Transcriptional regulation differs in affected facioscapulohumeral muscular dystrophy patients compared to asymptomatic related carriers

Human Genome Research Center, Department of Genetics and Evolutive Biology, Institute of Biosciences, University of São Paulo, 05508-090, São Paulo, Brazil.
Proceedings of the National Academy of Sciences (Impact Factor: 9.67). 05/2009; 106(15):6220-5. DOI: 10.1073/pnas.0901573106
Source: PubMed


Facioscapulohumeral muscular dystrophy (FSHD) is a progressive muscle disorder that has been associated with a contraction of 3.3-kb repeats on chromosome 4q35. FSHD is characterized by a wide clinical inter- and intrafamilial variability, ranging from wheelchair-bound patients to asymptomatic carriers. Our study is unique in comparing the gene expression profiles from related affected, asymptomatic carrier, and control individuals. Our results suggest that the expression of genes on chromosome 4q is altered in affected and asymptomatic individuals. Remarkably, the changes seen in asymptomatic samples are largely in products of genes encoding several chemokines, whereas the changes seen in affected samples are largely in genes governing the synthesis of GPI-linked proteins and histone acetylation. Besides this, the affected patient and related asymptomatic carrier share the 4qA161 haplotype. Thus, these polymorphisms by themselves do not explain the pathogenicity of the contracted allele. Interestingly, our results also suggest that the miRNAs might mediate the regulatory network in FSHD. Together, our results support the previous evidence that FSHD may be caused by transcriptional dysregulation of multiple genes, in cis and in trans, and suggest some factors potentially important for FSHD pathogenesis. The study of the gene expression profiles from asymptomatic carriers and related affected patients is a unique approach to try to enhance our understanding of the missing link between the contraction in D4Z4 repeats and muscle disease, while minimizing the effects of differences resulting from genetic background.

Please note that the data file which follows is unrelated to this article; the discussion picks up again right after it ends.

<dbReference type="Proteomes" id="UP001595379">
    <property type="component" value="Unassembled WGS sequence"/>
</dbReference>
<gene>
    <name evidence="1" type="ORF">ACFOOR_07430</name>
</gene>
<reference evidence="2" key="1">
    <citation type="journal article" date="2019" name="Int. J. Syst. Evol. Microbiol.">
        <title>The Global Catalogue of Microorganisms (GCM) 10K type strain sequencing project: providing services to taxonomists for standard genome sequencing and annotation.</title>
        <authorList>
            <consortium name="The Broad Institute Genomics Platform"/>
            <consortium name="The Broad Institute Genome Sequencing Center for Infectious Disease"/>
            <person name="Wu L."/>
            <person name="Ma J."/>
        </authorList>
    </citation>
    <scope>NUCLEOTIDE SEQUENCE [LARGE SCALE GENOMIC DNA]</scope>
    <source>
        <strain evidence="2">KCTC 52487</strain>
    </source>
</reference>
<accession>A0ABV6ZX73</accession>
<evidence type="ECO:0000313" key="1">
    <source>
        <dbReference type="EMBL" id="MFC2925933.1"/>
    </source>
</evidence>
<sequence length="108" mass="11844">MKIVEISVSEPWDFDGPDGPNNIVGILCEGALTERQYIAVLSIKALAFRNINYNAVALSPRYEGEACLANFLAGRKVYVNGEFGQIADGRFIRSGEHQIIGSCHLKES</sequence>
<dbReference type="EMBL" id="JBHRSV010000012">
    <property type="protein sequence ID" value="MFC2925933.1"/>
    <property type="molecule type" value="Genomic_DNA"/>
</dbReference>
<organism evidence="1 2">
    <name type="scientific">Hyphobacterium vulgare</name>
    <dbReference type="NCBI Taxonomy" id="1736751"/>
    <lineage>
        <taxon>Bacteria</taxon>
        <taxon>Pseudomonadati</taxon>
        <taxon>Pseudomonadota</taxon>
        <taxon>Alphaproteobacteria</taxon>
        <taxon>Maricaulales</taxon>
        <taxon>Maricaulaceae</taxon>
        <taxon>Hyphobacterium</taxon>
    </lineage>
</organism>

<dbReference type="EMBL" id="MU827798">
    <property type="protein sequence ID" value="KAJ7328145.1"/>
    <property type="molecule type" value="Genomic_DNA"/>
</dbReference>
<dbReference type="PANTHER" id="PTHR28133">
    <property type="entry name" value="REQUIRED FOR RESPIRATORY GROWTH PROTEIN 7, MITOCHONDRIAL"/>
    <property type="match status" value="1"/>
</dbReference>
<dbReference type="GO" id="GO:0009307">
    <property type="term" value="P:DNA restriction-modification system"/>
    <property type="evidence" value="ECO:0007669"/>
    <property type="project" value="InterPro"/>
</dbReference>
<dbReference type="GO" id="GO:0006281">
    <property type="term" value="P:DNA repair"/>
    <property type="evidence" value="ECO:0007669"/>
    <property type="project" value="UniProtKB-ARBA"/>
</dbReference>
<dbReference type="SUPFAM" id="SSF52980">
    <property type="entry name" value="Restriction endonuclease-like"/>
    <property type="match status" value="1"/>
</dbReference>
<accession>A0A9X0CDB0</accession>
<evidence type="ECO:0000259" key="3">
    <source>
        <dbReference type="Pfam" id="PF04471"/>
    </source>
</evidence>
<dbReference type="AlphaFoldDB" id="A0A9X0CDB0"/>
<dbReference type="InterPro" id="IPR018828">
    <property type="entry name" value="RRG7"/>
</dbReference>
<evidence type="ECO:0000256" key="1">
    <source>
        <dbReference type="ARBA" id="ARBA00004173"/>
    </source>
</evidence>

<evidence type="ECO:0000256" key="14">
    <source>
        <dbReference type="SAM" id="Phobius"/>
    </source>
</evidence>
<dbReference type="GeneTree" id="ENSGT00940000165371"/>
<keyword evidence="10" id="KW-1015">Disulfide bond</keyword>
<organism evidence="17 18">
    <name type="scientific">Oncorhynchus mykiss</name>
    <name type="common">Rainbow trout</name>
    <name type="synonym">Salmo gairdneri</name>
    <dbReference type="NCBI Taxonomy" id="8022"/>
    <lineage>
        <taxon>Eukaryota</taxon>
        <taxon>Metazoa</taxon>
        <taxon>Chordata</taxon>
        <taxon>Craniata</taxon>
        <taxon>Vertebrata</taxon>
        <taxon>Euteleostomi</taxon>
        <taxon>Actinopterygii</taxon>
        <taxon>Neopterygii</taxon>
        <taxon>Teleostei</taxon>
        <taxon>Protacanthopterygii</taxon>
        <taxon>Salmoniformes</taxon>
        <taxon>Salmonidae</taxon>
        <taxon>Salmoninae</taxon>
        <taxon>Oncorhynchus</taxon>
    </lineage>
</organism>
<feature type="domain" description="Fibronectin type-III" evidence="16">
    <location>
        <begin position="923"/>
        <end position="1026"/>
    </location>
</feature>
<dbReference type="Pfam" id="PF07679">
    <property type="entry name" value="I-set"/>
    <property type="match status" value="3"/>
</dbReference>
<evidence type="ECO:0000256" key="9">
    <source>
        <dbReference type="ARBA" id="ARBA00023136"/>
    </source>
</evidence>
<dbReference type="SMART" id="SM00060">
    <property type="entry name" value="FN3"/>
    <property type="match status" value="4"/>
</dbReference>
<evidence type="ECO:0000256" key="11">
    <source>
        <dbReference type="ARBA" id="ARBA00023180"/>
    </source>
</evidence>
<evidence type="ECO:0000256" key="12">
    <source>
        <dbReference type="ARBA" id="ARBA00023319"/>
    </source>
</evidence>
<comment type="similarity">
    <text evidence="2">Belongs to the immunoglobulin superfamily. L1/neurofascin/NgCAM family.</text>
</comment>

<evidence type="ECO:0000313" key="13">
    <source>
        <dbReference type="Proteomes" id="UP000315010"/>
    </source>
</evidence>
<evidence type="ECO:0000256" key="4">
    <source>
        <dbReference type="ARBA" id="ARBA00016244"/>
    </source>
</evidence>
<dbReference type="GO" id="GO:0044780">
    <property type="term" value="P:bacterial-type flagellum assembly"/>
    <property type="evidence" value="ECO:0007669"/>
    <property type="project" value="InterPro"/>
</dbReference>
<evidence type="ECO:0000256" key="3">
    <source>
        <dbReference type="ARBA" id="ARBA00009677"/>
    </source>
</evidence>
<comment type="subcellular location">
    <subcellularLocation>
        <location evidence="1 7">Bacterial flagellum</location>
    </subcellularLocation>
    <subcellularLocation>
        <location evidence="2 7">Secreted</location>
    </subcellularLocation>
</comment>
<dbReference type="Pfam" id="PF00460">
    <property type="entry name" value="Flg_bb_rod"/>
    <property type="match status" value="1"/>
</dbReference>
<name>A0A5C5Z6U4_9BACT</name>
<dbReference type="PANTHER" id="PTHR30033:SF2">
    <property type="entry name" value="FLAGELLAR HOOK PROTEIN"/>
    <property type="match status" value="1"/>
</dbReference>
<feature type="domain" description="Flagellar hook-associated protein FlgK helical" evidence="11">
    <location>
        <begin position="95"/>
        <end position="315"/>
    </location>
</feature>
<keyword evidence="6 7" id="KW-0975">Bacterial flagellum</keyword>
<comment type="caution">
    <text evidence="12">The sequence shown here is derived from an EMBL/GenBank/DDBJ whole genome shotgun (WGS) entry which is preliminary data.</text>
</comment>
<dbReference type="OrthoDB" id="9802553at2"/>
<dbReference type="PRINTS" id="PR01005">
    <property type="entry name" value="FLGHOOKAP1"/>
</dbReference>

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    • "Thus, even though the aim of our study was not to identify what distinguishes FSHD from normal muscle, it emerges that taking one “snapshot” of the pathologic process could be not enough to identify the process itself. This strict dependency on the timing and the muscle in which the “snapshot” is taken could have contributed to the diverse results obtained in different FSHD gene expression studies [14], [15], [27], [33]. This constitutes a substantial difference from, for instance, Duchenne muscular dystrophy, in which the molecular signature develops early and remains constant all over the disease course [12]. "
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